September 18, 2008  5:30 AM

A CIO syllabus for discovering your inner leader

Linda Tucci Linda Tucci Profile: Linda Tucci

From the folks at the Society for Information Management, here is the book list for the incoming 2009 class of the Regional Leadership Forum (RLF). The Regional Leadership Forum is a nine-month leadership program with a mission of training the “next generation of IT professionals to be IT Leaders” — with a capital L no less!

The required reading list (and one movie) is compiled by former Regional Leadership Forum participants, many of them now CIOs, with the aim of “promoting leadership development” among the incoming class, says Bob Rouse, RLF program director and professor of computer science at Washington University in St. Louis.

“The RLF book list provokes self-discovery and promotes the emergence of authentic leadership styles in our students,” Rouse said. “Each year, when tasked with developing this list, we search for books that will inspire, leading to the creation of a personal and unique management approach.”

Your leadership development may be fully formed by now, but it never hurts to be aware of what your peers consider seminal texts for being an effective CIO. And, you know, we may be in for tough times in the coming months. Hunkering down with a book by a writer above the fray of current events might offer some welcome and worthy escape. Let us know what you think of the list – and what on it you’ve read. Maybe we can start an online book club of IT pros and your humble online reporter.

For more on the Regional Leadership Forum program, now in its 15th year, see my interview with Rouse.

RLF 2009 Book List (Title, author)

•1.      How to Read a Book, Mortimer J. Adler and Charles Van Doren

•2.      Brain Rules, John Medina

•3.      The Heart of Change, John P. Kotter and Dan S. Cohen

•4.      The Extreme Future, James Canton

•5.      First, Break all the Rules, Marcus Buckingham and Curt Coffman

•6.      Leadership Passages, David L. Dotlich, James L. Noel and Norman Walker

•7.      Made to Stick, Chip Heath and Dan Heath

•8.      Leadership Is an Art, Max DePree

•9.      Man’s Search for Meaning, Viktor E. Frankl

•10.   The Post American World, Fareed Zakaria

•11.   True North, Bill George

•12.   Gandhi (participants buy or rent this movie)

•13.   Working with Emotional Intelligence, Daniel Goleman

•14.   The Theft of the Spirit, Carl Hammerschlag

•15.   The Nibble Theory and the Kernal of Power, Kaleel Jamison

•16.   Overcoming the Five Dysfunctions of a Team, Patrick M. Lencioni

•17.   Improv Wisdom, Patricia Ryan Madson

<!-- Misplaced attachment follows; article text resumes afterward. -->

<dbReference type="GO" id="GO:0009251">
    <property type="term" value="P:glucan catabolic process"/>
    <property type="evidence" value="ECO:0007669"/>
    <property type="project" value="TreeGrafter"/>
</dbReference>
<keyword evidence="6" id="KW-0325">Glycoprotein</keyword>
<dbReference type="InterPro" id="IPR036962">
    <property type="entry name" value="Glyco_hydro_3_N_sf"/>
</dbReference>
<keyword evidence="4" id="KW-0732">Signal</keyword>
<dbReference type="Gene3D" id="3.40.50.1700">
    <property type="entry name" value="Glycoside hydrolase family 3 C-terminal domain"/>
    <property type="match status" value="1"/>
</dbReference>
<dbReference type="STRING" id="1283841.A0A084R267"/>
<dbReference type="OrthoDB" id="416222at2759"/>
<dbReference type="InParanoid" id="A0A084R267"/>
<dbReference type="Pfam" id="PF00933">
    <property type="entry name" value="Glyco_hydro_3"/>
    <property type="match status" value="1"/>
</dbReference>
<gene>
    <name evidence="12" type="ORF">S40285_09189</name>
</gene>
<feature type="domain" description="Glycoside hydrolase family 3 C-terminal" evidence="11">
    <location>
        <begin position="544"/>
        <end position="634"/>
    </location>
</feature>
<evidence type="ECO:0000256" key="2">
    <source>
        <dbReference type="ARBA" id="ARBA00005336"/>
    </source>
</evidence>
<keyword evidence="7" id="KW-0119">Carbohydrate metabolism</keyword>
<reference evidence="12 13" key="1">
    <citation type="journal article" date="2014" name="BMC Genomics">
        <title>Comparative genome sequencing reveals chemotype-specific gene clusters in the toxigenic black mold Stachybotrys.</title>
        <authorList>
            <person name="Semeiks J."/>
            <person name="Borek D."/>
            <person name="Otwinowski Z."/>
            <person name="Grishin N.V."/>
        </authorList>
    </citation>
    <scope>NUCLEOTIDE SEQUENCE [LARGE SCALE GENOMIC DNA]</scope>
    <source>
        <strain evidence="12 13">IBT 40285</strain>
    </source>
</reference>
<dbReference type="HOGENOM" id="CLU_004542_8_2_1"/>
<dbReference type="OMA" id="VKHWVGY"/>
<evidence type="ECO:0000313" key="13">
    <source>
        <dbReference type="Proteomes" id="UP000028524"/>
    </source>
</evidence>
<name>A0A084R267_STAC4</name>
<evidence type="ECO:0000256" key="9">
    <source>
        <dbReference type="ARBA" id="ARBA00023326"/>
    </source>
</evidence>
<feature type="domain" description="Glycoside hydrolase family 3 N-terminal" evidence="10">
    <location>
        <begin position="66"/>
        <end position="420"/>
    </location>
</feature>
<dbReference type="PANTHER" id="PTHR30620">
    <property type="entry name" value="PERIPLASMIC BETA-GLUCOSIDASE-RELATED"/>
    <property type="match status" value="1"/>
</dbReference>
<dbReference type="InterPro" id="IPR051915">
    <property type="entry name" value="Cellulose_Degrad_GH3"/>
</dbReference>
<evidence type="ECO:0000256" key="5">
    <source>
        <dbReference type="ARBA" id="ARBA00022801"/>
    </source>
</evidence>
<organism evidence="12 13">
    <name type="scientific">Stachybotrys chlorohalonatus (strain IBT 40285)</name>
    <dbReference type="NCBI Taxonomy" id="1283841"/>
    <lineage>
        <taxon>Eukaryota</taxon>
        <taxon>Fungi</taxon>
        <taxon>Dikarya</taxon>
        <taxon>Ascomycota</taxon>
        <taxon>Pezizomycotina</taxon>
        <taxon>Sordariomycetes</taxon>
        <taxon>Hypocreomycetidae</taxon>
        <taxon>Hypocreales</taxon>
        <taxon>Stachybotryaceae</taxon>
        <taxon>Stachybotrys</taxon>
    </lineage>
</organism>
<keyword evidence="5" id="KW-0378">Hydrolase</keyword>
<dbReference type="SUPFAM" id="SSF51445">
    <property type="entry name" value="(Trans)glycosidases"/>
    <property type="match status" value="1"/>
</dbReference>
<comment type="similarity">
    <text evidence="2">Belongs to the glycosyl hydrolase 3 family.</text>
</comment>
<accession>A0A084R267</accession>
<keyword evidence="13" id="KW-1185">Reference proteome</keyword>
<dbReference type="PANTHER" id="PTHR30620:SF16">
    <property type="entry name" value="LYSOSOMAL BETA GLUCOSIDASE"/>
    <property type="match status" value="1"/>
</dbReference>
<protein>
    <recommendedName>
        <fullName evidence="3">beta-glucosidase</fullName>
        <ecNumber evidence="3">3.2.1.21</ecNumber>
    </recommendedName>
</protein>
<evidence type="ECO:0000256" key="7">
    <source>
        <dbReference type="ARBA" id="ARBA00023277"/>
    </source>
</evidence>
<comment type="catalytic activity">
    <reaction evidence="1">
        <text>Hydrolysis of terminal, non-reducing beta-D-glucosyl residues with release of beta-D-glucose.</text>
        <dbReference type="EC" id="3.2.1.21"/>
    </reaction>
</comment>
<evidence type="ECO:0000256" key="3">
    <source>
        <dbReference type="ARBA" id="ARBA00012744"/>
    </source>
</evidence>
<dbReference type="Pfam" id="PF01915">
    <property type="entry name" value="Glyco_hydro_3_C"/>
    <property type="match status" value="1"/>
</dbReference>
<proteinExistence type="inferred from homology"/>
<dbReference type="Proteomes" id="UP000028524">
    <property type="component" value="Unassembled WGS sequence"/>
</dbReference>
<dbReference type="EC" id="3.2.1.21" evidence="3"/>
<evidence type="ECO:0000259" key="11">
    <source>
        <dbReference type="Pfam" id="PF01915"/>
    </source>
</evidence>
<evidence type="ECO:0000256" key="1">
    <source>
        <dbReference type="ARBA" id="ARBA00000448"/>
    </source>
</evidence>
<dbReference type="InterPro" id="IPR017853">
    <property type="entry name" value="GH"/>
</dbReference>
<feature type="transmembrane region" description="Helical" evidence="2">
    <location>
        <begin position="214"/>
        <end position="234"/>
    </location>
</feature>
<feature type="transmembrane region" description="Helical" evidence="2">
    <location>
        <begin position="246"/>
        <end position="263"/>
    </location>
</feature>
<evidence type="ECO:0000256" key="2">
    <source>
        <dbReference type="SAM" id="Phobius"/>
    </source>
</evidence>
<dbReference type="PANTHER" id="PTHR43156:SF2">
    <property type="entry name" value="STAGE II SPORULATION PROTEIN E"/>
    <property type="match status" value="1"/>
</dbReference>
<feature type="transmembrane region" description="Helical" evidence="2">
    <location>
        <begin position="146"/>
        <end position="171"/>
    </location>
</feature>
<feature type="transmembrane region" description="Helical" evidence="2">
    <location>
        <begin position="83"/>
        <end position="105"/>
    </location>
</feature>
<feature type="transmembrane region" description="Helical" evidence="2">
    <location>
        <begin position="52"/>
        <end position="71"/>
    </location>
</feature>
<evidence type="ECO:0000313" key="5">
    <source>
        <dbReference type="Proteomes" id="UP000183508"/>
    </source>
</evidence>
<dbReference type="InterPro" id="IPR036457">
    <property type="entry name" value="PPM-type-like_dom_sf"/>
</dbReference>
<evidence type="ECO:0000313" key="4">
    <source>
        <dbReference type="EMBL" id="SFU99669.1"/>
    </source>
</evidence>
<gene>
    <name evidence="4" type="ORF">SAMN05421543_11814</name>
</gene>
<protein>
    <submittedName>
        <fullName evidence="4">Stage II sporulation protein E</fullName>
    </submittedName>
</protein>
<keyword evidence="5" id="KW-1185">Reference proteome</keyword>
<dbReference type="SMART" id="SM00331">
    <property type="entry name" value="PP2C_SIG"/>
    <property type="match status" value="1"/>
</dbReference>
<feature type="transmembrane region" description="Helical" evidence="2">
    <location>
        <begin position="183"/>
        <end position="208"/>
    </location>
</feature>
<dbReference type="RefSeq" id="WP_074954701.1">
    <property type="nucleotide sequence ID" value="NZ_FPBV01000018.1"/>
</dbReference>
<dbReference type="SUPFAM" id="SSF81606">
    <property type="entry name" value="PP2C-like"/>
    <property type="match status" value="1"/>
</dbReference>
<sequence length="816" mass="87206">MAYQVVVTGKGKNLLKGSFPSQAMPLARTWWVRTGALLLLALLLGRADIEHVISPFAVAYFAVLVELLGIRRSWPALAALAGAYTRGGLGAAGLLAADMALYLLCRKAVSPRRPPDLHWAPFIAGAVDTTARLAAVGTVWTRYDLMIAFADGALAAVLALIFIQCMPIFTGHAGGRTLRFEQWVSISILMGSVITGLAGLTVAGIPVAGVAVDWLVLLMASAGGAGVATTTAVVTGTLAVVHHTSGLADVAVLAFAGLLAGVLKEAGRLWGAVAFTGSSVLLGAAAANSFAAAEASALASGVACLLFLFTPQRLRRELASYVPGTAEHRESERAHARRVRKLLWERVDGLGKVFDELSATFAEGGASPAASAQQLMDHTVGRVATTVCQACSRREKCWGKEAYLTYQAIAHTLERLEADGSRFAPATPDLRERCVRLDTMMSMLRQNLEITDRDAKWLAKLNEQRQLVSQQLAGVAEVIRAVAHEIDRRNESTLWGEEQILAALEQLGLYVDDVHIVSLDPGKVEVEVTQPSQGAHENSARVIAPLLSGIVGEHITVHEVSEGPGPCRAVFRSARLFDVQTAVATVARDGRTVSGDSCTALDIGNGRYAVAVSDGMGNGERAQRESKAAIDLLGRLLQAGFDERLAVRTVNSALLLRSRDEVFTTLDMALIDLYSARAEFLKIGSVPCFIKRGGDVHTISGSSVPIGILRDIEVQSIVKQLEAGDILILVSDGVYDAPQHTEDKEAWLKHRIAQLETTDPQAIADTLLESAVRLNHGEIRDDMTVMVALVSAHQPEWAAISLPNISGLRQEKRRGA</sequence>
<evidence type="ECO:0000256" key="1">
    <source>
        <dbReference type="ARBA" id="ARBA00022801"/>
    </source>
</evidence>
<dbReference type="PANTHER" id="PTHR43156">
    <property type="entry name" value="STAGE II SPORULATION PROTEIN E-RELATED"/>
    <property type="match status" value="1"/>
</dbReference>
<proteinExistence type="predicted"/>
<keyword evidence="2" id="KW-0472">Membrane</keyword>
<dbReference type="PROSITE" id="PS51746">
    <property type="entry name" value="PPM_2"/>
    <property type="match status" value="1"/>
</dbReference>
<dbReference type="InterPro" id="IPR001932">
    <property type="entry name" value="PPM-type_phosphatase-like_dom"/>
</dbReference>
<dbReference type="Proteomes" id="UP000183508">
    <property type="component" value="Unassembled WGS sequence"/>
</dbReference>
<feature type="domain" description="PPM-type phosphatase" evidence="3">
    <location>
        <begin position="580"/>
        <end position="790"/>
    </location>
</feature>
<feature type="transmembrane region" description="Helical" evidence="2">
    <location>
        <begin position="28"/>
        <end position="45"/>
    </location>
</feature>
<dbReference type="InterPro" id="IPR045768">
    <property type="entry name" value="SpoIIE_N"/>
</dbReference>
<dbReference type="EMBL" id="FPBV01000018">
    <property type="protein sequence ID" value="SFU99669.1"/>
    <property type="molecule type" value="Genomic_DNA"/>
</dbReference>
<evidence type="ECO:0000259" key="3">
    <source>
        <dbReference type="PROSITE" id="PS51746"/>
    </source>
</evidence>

•18.   The Prince, Niccolo Machiavelli

•19.   Orbiting the Giant Hairball, Gordon Mackenzie

•20.   Managing Transitions, William Bridges

•21.   Creating the Good Life, James O’Toole and Walter Isaacson

•22.   Crucial Conversations, Kerry Patterson, Grenn Joseph, Ron McMillan, Al Switzler

•23.   Leadership Moment, Michael Useem

•24.   The Zen of Listening, Rebecca Z. Shafir

•25.   Synchronicity: The Inner Path of Leadership, Joseph Jaworski

•26.   A Leader’s Legacy, James M. Kouzes and Barry Z. Postner

•27.   Two Old Women, Velma Wallis

•28.   The Heart Aroused, David Whyte

•29.   The Penguin State of the World Atlas, Dan Smith

•30.   Speed Lead, Kevan Hall

•31.   The Pearl, John Steinbeck

September 16, 2008  7:34 PM

Sarah Palin as CEO? Fiorina thinks not

Rachel Lebeaux Rachel Lebeaux Profile: Rachel Lebeaux

What’s more difficult: being the CEO of a large IT company, or serving as president of the United States?

Appearing on a KTRS Radio show in St. Louis Tuesday, Carly Fiorina, the former Hewlett-Packard CEO turned John McCain economic advisor, was asked whether Sarah Palin could run her old company, and she responded “no.” Cue the headlines: “PALIN COULDN’T RUN A MAJOR COMPANY.”

“But that’s not what she’s running for,” Fiorina quickly added. “Running a corporation is a different set of things.”

In a follow-up interview, Fiorina jammed her foot in deeper qualified her remarks. “I don’t think John McCain could run a major corporation, I don’t think Barack Obama could run a major corporation, I don’t think Joe Biden could run a major corporation.”

And deeper.

“But, on the other hand, a major corporation is not the same as being the president or the vice president of the United States. It is a fallacy to suggest that the country is like a company. So, of course, to run a business, you have to have a lifetime of experience in business, but that’s not what Sarah Palin, John McCain, Joe Biden, or Barack Obama are doing.”

Triggering this query from the Obama campaign: “If John McCain’s top economic advisor doesn’t think he can run a corporation, how on Earth can he run the largest economy in the world in the midst of a financial crisis?”